Stakeholders who seek to reward or punish businesses for their environmental programs often cannot observe these organizations' internal policies and operations. To address these informational problems, and signal their beyond-compliance environmental commitments, some businesses are participating in voluntary environmental programs (VEPs). This article examines whether business managers associate the brand value of VEPs - due to their differing program sponsors - with the perceived preferences of their critical stakeholders. Drawing on a novel data set of nearly 300 organizations, we assess business' participation in 19 government- and industry-sponsored VEPs. We find that managers who recognize the importance of stakeholder influences on their business' environmental practices are more likely to participate in a VEP but that pressures from different stakeholders are associated with variations in organizations' participation in either government- or industry-sponsored VEPs.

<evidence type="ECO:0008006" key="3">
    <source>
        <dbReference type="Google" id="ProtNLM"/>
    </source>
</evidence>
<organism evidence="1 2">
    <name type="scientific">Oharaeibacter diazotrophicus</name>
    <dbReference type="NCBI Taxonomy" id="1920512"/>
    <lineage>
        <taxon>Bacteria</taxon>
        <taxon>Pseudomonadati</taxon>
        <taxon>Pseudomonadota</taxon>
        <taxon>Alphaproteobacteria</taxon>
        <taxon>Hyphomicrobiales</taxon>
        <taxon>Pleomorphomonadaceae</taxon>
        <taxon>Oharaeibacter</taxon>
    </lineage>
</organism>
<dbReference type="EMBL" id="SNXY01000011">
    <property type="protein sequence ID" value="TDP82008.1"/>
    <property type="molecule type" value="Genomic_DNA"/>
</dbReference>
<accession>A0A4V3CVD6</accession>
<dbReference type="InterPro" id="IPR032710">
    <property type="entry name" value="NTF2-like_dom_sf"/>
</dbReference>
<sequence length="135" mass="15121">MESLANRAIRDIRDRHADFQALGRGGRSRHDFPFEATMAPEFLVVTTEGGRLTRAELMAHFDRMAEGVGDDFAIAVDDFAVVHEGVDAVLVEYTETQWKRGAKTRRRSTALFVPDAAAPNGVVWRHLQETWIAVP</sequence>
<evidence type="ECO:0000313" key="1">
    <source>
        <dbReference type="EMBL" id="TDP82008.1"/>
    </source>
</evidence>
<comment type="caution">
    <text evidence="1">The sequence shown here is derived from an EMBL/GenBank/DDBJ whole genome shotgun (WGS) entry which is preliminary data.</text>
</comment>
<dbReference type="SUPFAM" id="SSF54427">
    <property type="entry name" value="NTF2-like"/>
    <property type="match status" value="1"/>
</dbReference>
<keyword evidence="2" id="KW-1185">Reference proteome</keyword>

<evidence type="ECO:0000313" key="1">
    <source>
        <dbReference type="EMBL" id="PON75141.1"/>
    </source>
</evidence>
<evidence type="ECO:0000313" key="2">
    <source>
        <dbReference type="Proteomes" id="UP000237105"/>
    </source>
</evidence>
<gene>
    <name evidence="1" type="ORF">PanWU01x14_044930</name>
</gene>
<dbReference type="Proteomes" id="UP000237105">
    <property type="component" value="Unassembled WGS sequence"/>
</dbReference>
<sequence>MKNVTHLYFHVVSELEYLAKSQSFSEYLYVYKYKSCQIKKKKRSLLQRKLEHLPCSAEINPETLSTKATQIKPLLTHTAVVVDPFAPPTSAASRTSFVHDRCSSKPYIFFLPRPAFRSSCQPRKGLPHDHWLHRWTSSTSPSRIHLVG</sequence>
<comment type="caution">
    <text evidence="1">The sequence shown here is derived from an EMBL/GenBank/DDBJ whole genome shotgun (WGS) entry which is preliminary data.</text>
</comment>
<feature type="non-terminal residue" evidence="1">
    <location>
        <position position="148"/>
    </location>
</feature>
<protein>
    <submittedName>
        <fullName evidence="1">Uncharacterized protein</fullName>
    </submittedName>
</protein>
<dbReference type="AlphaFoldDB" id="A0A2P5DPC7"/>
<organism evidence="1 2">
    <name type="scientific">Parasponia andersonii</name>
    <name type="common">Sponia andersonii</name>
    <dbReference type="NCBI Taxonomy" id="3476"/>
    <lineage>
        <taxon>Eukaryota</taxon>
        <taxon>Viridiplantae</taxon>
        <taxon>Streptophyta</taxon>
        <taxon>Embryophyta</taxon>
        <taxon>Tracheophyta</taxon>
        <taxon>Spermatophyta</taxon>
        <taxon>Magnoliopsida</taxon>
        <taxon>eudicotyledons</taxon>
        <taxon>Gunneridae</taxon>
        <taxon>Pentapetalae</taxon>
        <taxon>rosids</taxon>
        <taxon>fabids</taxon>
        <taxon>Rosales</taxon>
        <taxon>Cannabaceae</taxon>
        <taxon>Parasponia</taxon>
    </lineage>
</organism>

|Number of pages
|Journal of Public Administration Research and Theory
|Published - Apr 2010
ASJC Scopus subject areas
- Sociology and Political Science
- Public Administration